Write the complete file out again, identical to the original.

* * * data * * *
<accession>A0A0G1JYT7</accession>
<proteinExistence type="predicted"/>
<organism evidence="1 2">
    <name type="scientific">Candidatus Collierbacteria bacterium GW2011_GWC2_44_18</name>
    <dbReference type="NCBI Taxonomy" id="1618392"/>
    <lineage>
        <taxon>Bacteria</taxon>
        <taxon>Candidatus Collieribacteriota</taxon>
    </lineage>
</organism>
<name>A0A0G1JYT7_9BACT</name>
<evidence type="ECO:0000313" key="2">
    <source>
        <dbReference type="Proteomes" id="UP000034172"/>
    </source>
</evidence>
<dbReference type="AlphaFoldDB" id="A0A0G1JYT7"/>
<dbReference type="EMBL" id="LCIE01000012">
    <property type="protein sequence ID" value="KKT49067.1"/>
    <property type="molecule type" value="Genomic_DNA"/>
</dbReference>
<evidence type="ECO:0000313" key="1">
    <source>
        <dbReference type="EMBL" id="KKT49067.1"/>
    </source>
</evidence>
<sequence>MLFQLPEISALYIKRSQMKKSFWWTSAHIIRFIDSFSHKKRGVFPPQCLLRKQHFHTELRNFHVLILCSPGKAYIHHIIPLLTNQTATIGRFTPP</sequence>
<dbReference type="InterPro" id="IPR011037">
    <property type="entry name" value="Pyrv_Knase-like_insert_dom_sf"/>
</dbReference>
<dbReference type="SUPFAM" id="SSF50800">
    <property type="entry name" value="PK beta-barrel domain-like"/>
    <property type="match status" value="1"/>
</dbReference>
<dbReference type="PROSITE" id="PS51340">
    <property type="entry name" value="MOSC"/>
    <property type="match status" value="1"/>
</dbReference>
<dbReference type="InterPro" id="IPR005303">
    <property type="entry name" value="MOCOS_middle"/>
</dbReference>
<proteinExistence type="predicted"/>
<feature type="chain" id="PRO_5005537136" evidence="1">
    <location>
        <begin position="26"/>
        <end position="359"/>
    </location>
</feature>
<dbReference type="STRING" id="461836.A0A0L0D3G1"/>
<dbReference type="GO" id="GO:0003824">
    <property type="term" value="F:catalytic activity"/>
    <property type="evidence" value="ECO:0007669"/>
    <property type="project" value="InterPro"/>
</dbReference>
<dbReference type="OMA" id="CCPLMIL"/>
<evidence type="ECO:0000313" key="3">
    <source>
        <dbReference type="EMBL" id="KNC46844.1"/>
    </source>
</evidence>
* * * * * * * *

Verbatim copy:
<accession>A0A0G1JYT7</accession>
<proteinExistence type="predicted"/>
<organism evidence="1 2">
    <name type="scientific">Candidatus Collierbacteria bacterium GW2011_GWC2_44_18</name>
    <dbReference type="NCBI Taxonomy" id="1618392"/>
    <lineage>
        <taxon>Bacteria</taxon>
        <taxon>Candidatus Collieribacteriota</taxon>
    </lineage>
</organism>
<name>A0A0G1JYT7_9BACT</name>
<evidence type="ECO:0000313" key="2">
    <source>
        <dbReference type="Proteomes" id="UP000034172"/>
    </source>
</evidence>
<dbReference type="AlphaFoldDB" id="A0A0G1JYT7"/>
<dbReference type="EMBL" id="LCIE01000012">
    <property type="protein sequence ID" value="KKT49067.1"/>
    <property type="molecule type" value="Genomic_DNA"/>
</dbReference>
<evidence type="ECO:0000313" key="1">
    <source>
        <dbReference type="EMBL" id="KKT49067.1"/>
    </source>
</evidence>
<sequence>MLFQLPEISALYIKRSQMKKSFWWTSAHIIRFIDSFSHKKRGVFPPQCLLRKQHFHTELRNFHVLILCSPGKAYIHHIIPLLTNQTATIGRFTPP</sequence>
<dbReference type="InterPro" id="IPR011037">
    <property type="entry name" value="Pyrv_Knase-like_insert_dom_sf"/>
</dbReference>
<dbReference type="SUPFAM" id="SSF50800">
    <property type="entry name" value="PK beta-barrel domain-like"/>
    <property type="match status" value="1"/>
</dbReference>
<dbReference type="PROSITE" id="PS51340">
    <property type="entry name" value="MOSC"/>
    <property type="match status" value="1"/>
</dbReference>
<dbReference type="InterPro" id="IPR005303">
    <property type="entry name" value="MOCOS_middle"/>
</dbReference>
<proteinExistence type="predicted"/>
<feature type="chain" id="PRO_5005537136" evidence="1">
    <location>
        <begin position="26"/>
        <end position="359"/>
    </location>
</feature>
<dbReference type="STRING" id="461836.A0A0L0D3G1"/>
<dbReference type="GO" id="GO:0003824">
    <property type="term" value="F:catalytic activity"/>
    <property type="evidence" value="ECO:0007669"/>
    <property type="project" value="InterPro"/>
</dbReference>
<dbReference type="OMA" id="CCPLMIL"/>
<evidence type="ECO:0000313" key="3">
    <source>
        <dbReference type="EMBL" id="KNC46844.1"/>
    </source>
</evidence>